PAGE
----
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Reel Life - Episode 1: Plot, Storytelling, Dialogue (Part 2)
Valerian and the City of a Thousand Planets: An E-Learning Discourse
Last time, we talked about plot and learning objectives. In this post, we’ll look at storytelling.
Storytelling is how the plot is developed and told. There is a saying among writers, “Show, don’t tell.” It means giving the audience information by showing a character’s character, what he’s feeling or doing or done. In Valerian, we are told that Valerian himself is a lady-killer and that he’s madly in love with Laureline, however we are shown nothing in Valerian’s actions that would even suggest that he’s a flirt or that his care for Laureline is more than a misplaced obsession. The things that are told and not shown are awkward deadweight that do little to endear or define the characters.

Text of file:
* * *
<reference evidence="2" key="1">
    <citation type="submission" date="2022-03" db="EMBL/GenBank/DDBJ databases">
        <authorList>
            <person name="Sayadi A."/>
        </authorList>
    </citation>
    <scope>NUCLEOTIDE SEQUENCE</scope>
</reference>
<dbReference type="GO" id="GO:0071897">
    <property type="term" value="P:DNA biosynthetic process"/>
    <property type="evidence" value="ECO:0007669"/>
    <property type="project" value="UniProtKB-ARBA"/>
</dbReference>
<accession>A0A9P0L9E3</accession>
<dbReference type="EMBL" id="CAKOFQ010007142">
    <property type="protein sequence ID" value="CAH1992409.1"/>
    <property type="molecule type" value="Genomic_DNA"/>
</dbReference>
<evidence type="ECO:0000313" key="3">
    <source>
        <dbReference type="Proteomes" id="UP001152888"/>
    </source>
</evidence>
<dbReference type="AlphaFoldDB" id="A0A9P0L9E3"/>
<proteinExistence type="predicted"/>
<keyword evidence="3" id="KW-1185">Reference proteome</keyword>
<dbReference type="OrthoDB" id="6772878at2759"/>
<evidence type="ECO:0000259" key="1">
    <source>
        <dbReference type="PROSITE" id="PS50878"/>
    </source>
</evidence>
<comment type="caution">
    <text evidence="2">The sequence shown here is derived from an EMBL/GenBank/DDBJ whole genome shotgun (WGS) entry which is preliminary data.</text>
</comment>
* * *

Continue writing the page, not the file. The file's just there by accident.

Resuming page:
Like the story, your course content is how your learning objectives are developed and told. Telling a story, or e-learning content, gives the learner facts and only facts. While telling information can certainly have its place in movies and e-learning, in the wrong context, an info dump becomes bland, uninteresting, and unmotivating. Worse, it leaves the learner with knowledge but little idea of application. Nobody wants to sit through two hours of training that is a dull drag.
In contrast, teaching for action, alongside images and engaging infographics with relevant text content, gives the learner an opportunity to put things together themselves and encourages deeper learning. Learning friction, allowing the student to put one and one together on their own instead of being spoon-fed information, helps the learner to remember and understand better. In movies, showing proves the character through his own actions; in e-learning, showing proves the content’s real-world application, especially in scenario-based learning.
Consider this: Where can you move away from info dumps? How can you make the course content more engaging?